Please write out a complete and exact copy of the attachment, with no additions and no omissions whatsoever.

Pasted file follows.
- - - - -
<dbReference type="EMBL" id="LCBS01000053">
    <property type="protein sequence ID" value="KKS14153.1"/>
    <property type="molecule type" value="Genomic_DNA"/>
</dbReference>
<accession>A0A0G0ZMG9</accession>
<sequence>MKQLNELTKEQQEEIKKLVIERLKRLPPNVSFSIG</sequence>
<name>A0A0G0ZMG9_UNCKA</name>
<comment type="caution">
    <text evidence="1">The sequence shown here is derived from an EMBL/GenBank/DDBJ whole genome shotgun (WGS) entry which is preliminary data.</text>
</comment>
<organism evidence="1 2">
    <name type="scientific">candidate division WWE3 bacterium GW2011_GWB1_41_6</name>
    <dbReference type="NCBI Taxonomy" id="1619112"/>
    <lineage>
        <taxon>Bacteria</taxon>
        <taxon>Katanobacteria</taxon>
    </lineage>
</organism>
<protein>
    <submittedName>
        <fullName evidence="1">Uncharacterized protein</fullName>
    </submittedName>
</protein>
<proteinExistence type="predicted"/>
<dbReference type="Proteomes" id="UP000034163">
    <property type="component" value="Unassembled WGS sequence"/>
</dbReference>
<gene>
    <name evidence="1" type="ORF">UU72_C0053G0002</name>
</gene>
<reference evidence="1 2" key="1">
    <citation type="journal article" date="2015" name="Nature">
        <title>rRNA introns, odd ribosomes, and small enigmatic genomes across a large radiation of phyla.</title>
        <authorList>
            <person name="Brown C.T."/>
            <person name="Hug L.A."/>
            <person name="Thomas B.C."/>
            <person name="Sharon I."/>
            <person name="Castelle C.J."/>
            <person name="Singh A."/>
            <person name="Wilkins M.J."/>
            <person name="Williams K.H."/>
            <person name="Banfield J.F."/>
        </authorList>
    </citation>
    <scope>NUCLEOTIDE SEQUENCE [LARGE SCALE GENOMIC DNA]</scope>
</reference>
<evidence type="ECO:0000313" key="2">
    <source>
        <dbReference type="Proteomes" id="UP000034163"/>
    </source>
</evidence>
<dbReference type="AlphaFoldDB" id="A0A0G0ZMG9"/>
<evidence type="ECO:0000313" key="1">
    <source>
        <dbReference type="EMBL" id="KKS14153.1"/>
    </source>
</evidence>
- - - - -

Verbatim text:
<dbReference type="EMBL" id="LCBS01000053">
    <property type="protein sequence ID" value="KKS14153.1"/>
    <property type="molecule type" value="Genomic_DNA"/>
</dbReference>
<accession>A0A0G0ZMG9</accession>
<sequence>MKQLNELTKEQQEEIKKLVIERLKRLPPNVSFSIG</sequence>
<name>A0A0G0ZMG9_UNCKA</name>
<comment type="caution">
    <text evidence="1">The sequence shown here is derived from an EMBL/GenBank/DDBJ whole genome shotgun (WGS) entry which is preliminary data.</text>
</comment>
<organism evidence="1 2">
    <name type="scientific">candidate division WWE3 bacterium GW2011_GWB1_41_6</name>
    <dbReference type="NCBI Taxonomy" id="1619112"/>
    <lineage>
        <taxon>Bacteria</taxon>
        <taxon>Katanobacteria</taxon>
    </lineage>
</organism>
<protein>
    <submittedName>
        <fullName evidence="1">Uncharacterized protein</fullName>
    </submittedName>
</protein>
<proteinExistence type="predicted"/>
<dbReference type="Proteomes" id="UP000034163">
    <property type="component" value="Unassembled WGS sequence"/>
</dbReference>
<gene>
    <name evidence="1" type="ORF">UU72_C0053G0002</name>
</gene>
<reference evidence="1 2" key="1">
    <citation type="journal article" date="2015" name="Nature">
        <title>rRNA introns, odd ribosomes, and small enigmatic genomes across a large radiation of phyla.</title>
        <authorList>
            <person name="Brown C.T."/>
            <person name="Hug L.A."/>
            <person name="Thomas B.C."/>
            <person name="Sharon I."/>
            <person name="Castelle C.J."/>
            <person name="Singh A."/>
            <person name="Wilkins M.J."/>
            <person name="Williams K.H."/>
            <person name="Banfield J.F."/>
        </authorList>
    </citation>
    <scope>NUCLEOTIDE SEQUENCE [LARGE SCALE GENOMIC DNA]</scope>
</reference>
<evidence type="ECO:0000313" key="2">
    <source>
        <dbReference type="Proteomes" id="UP000034163"/>
    </source>
</evidence>
<dbReference type="AlphaFoldDB" id="A0A0G0ZMG9"/>
<evidence type="ECO:0000313" key="1">
    <source>
        <dbReference type="EMBL" id="KKS14153.1"/>
    </source>
</evidence>